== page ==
PASTOR'S COLUMN, SUNDAY, SEPTEMBER 16, 2018

Submitted by St. Mary on Sun, 09/16/2018 - 1:29pm

Dear Parishioners:

Instruct the Ignorant

   The following comes to us courtesy of Msgr. Charles Pope,  priest of the Archdiocese of Washington, DC and contributor to: Community in Mission: Creating a Culture of Encounter:

  

   To instruct comes from the Latin in + struere, which means to build up or (even more literally) to pile up. In English, there is also the notion of strewing something. Thus, to instruct means to disperse knowledge or build someone up in what is learned.

   These days, the word “ignorant” is most often used in a negative or pejorative sense. And thus to say that someone is ignorant usually means (in modern English) that he is stupid or foolish. But more literally and less pejoratively, the word simply refers to someone who does not know something. And while some ignorance can be said to be inexcusable (in that a person should know better), it can also be more innocent: one simply does not happen to know something and can benefit from instruction in the matter.

   And this is what is meant by the spiritual work of mercy “Instruct the Ignorant.” All of us can benefit from proper instruction by those who know more about a certain subject or issue than we do. And it is a work of mercy when someone takes the time to instruct us. It is an even greater work of mercy when the knowledge conferred is something essential or saving for us.

   Can any of us ever really be grateful enough for all those who took the time to teach us down through the years, whether it was as young children in school, or as we grew through maturity and into a career, or even today as we learn new technologies or new issues and things that are on the scene? A patient and generous teacher is a great gift. And indeed the knowledge we gain is so enormously valuable as to be literally invaluable.  Yes, to instruct the ignorant is a great work of mercy, and knowledge is one of our most precious gifts.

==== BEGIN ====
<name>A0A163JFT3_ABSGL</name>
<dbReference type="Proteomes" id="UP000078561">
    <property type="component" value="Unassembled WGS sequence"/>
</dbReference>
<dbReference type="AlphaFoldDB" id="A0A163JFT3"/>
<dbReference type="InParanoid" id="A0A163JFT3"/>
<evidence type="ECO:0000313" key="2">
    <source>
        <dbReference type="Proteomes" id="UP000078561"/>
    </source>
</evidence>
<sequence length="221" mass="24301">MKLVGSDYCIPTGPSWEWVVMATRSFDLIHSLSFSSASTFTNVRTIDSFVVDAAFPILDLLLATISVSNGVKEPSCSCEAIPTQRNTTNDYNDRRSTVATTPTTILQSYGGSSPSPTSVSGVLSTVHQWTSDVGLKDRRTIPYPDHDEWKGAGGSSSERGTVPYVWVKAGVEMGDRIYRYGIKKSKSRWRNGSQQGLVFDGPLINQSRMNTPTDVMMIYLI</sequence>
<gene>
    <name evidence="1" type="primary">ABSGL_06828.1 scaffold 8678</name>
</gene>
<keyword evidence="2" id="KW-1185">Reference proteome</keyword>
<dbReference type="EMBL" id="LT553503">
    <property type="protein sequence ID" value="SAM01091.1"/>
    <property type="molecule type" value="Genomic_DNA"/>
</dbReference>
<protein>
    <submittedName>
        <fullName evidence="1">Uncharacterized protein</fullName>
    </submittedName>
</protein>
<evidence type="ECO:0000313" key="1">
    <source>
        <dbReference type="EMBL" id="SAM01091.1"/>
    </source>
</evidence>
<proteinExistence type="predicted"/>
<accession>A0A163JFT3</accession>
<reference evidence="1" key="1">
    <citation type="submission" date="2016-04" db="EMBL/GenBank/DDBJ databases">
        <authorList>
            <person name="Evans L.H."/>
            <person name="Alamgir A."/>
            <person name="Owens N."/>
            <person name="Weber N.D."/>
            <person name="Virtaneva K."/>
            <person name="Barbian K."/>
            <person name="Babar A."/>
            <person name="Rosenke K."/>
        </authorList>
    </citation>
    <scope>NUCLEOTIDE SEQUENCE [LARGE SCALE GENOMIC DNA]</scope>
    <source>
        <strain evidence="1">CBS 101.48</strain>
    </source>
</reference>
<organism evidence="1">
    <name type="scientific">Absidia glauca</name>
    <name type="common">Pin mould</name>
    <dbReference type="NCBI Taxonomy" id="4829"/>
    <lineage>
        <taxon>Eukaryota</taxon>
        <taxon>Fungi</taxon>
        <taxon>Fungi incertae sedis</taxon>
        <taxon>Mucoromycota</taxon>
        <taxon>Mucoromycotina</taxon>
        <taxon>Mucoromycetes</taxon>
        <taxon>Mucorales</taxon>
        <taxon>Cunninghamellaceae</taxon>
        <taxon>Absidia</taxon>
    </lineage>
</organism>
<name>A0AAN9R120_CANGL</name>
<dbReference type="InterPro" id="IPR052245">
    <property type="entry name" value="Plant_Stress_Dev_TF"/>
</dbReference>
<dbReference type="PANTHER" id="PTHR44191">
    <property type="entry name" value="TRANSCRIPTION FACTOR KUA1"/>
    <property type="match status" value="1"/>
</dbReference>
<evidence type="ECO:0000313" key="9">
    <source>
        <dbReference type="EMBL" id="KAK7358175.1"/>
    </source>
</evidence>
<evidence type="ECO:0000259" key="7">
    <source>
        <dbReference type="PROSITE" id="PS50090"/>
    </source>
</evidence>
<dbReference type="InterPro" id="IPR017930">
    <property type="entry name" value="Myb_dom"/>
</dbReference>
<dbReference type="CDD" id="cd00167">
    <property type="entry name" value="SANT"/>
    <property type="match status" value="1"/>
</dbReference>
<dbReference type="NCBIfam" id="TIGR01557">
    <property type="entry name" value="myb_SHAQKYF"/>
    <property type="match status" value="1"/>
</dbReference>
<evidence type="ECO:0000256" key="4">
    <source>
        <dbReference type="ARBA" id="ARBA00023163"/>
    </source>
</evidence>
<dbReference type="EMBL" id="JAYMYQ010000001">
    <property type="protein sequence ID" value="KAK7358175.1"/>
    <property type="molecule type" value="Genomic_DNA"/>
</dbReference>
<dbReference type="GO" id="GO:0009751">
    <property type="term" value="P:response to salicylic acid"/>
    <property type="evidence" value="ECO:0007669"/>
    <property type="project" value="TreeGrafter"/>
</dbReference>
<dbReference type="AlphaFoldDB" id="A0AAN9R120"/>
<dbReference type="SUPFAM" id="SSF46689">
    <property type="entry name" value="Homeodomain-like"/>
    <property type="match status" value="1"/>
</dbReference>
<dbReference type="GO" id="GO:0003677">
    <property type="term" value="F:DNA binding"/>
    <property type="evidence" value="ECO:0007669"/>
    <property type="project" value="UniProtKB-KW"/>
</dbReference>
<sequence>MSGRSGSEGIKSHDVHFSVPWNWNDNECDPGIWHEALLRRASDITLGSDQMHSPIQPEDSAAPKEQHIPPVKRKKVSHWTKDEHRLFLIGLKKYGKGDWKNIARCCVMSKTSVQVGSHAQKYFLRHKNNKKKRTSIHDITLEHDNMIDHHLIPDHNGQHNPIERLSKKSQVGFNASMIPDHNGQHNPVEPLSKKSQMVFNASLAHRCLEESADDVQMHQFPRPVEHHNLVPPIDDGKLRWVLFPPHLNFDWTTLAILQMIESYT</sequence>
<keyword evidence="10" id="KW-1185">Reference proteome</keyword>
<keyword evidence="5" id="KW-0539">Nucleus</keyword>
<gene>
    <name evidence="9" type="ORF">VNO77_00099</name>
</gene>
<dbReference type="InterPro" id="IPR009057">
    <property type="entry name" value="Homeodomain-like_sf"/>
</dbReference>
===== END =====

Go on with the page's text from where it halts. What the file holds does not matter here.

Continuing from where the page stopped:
In speaking of instructing the ignorant as  spiritual work of mercy, at least two things are meant. First, because the intellect is a faculty of the soul, our human spirit is nourished by all instruction.   Second, however (and more particularly), the Church has in mind the kind of instruction that most benefits the soul: instruction in religious truth rooted in the Holy Scriptures and in the Sacred Tradition of the teachings of the Church. If secular instruction can benefit us unto worldly ends, how much greater the benefits of religion instruction that has heavenly and eternal rewards.

   The goal of religious instruction is always to place one into a saving relationship with God. And thus the goal is not to simply help people know about the Lord, but to know the Lord, and by that relationship with Him in the truth, to be saved.  What an enormous boon, what a wealth and treasure it is to know the sacred truths of God!

            

       Peace, 

                        Fr. Stephen